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SC lawmakers in deadlock over budget negotiations

At the center of negotiations are disagreements over how much money to give to the University of South Carolina, Clemson University, and MUSC.

COLUMBIA, S.C. — A deadlock over how much money to send some of the state's largest universities is holding up a budget deal.

State lawmakers originally planned to end their special session by June 1, but as of May 30th, neither chamber had plans to return to work.

At the center of negotiations are disagreements over how much money to give to the University of South Carolina, Clemson University, and MUSC.

Clemson University wants $87.5 million to build the first veterinary school in the state. The Senate agreed with that number, however, the House plan only offers $7.5 million. 

Clemson's in-state rival, the University of South Carolina, was another sticking point. The House plan gave the school $20 million annually for science and math programs and an extra $5 million for its medical school. Meanwhile, the Senate only offered $10 million for this year. 

"I'm not here negotiating the appropriations bill in the well of the Senate, but I will say tension is at a fever pitch over at the House," said Senate Finance Committee Chairman Harvey Peeler. 

The budget impasse could hold up pay increases for state employees, teachers, law enforcement, and nurses.

"Certainly, we need to take care of our teachers and our state employees. We need our best and brightest working for us," said Rep. Seth Rose (D-Richland).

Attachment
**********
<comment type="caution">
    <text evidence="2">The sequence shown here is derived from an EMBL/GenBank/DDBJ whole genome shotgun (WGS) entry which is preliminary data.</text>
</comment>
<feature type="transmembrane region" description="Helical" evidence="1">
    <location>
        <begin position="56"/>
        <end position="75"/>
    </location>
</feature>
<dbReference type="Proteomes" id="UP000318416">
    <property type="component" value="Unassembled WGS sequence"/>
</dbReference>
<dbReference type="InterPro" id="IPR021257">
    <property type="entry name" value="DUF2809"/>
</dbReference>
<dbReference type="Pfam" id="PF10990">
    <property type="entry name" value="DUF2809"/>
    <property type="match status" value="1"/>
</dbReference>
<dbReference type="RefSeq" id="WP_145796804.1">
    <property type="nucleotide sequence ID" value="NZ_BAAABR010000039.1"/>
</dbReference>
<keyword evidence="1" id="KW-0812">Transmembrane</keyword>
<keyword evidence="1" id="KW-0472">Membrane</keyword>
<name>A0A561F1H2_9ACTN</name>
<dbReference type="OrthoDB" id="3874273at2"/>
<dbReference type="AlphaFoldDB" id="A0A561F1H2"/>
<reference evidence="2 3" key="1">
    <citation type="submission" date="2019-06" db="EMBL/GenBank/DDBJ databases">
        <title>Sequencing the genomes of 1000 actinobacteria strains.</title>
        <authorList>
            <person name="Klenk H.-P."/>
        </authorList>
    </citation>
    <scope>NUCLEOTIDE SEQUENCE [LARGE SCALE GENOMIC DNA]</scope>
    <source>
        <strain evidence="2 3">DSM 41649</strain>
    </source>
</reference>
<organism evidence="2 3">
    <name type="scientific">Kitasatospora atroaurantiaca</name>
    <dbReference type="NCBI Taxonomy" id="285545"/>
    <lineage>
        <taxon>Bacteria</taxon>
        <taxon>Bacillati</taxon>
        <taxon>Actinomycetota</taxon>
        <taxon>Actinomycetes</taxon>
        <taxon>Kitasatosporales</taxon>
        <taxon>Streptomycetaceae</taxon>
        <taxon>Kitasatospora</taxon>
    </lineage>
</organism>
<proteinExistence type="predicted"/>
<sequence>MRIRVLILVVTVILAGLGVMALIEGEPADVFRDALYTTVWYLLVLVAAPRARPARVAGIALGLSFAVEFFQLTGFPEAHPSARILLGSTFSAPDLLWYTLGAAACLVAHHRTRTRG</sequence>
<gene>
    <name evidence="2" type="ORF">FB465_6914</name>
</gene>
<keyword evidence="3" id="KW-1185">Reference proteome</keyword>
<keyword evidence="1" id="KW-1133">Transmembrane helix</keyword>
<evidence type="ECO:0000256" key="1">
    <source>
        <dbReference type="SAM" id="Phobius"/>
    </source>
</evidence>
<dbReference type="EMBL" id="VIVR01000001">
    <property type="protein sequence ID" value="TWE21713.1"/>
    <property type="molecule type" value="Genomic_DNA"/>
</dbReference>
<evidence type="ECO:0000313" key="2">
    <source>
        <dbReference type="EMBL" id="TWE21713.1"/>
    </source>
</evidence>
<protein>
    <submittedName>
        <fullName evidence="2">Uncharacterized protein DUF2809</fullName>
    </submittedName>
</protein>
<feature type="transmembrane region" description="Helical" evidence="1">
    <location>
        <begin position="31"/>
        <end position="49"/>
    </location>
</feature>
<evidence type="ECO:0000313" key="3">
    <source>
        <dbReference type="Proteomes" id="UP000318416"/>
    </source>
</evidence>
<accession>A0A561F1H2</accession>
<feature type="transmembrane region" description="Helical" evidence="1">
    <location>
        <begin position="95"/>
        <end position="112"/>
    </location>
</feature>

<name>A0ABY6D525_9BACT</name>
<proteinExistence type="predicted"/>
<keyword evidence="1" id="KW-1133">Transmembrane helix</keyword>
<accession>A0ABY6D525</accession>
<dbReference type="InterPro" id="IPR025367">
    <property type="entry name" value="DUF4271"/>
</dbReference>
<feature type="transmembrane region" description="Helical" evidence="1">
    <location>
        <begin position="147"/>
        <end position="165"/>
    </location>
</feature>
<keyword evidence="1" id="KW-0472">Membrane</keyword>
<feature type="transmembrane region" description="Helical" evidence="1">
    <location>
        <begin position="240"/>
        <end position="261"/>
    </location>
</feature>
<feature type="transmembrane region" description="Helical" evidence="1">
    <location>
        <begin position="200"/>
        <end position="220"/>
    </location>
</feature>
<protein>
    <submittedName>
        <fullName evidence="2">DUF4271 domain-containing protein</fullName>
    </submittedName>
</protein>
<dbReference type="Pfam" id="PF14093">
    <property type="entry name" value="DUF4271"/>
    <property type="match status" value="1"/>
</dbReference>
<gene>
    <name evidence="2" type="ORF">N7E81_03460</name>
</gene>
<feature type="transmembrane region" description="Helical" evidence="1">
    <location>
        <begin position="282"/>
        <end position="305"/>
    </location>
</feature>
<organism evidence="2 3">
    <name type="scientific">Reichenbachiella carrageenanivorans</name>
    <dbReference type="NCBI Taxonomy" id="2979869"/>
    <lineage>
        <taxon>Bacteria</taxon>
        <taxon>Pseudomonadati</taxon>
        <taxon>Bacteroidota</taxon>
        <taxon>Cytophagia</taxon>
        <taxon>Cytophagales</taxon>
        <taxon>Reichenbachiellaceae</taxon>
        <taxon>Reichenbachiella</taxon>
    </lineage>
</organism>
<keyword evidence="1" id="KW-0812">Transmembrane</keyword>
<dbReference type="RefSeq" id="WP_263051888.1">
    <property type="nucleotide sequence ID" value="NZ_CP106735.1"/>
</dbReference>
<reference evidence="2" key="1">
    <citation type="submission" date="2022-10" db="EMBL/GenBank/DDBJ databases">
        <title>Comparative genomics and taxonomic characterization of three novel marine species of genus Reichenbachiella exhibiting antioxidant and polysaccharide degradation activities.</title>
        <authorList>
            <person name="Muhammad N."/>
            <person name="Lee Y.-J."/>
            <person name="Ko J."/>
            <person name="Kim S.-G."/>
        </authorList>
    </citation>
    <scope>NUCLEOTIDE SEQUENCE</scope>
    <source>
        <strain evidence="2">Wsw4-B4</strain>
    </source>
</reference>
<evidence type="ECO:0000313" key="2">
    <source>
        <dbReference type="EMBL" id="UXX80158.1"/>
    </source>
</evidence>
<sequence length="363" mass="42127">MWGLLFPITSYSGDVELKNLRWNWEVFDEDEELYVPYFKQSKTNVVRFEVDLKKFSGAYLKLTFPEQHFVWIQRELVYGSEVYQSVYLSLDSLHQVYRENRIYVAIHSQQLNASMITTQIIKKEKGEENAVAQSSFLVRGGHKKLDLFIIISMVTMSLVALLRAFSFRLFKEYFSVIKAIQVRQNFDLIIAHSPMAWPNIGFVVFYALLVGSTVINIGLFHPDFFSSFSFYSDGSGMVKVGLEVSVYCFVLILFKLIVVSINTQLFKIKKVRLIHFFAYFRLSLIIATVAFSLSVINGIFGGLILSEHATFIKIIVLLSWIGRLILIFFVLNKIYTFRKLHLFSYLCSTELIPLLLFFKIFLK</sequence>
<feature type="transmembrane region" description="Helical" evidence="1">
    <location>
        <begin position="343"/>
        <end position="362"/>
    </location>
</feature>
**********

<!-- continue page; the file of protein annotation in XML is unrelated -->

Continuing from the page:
Also on hold are millions of dollars in local projects, like a Devine Street redevelopment, which Rose has requested $1.5 million for. 

"Our legislature is trying to address issues in our capital city and as a citizen of Columbia, I am extremely excited about our future," said Rose. 

Other key projects include $10 million to continue the Assembly Street railroad project, $2 million to redevelop Beltline Boulevard, and $7 million to expand the Vista Greenway. 

Freedom Caucus Vice Chairman Rep. RJ May (R-Lexington County) criticized the extra billion dollars in spending in this year's proposed budget. 

"I’ve been a no on the budget since day one. Unfortunately, moderate leadership is arguing about who can spend your money the fastest and for the worst programs," said May. 

The Chambers agreed to a resolution allowing the government to keep spending money at current levels if a budget isn't finalized before the end of June. 

"I'm a hope for the best, prepare for the worst kind of guy," Peeler told lawmakers last week.

The Senate president and the House Speaker can call back the chambers whenever a deal is struck.  

This is the third year in a row that lawmakers have returned for a special session. 

“Every day that government is in session is a day that you lose some of your freedom and lose some of your money.," said May.

So far, lawmakers have passed a six-week abortion ban, but bond reform, gun reform, and the budget remain unfinished. 

“I just wish we were going back to take up meaningful, lifesaving and quality of life issues," said Rep. Seth Rose (D-Richland County).

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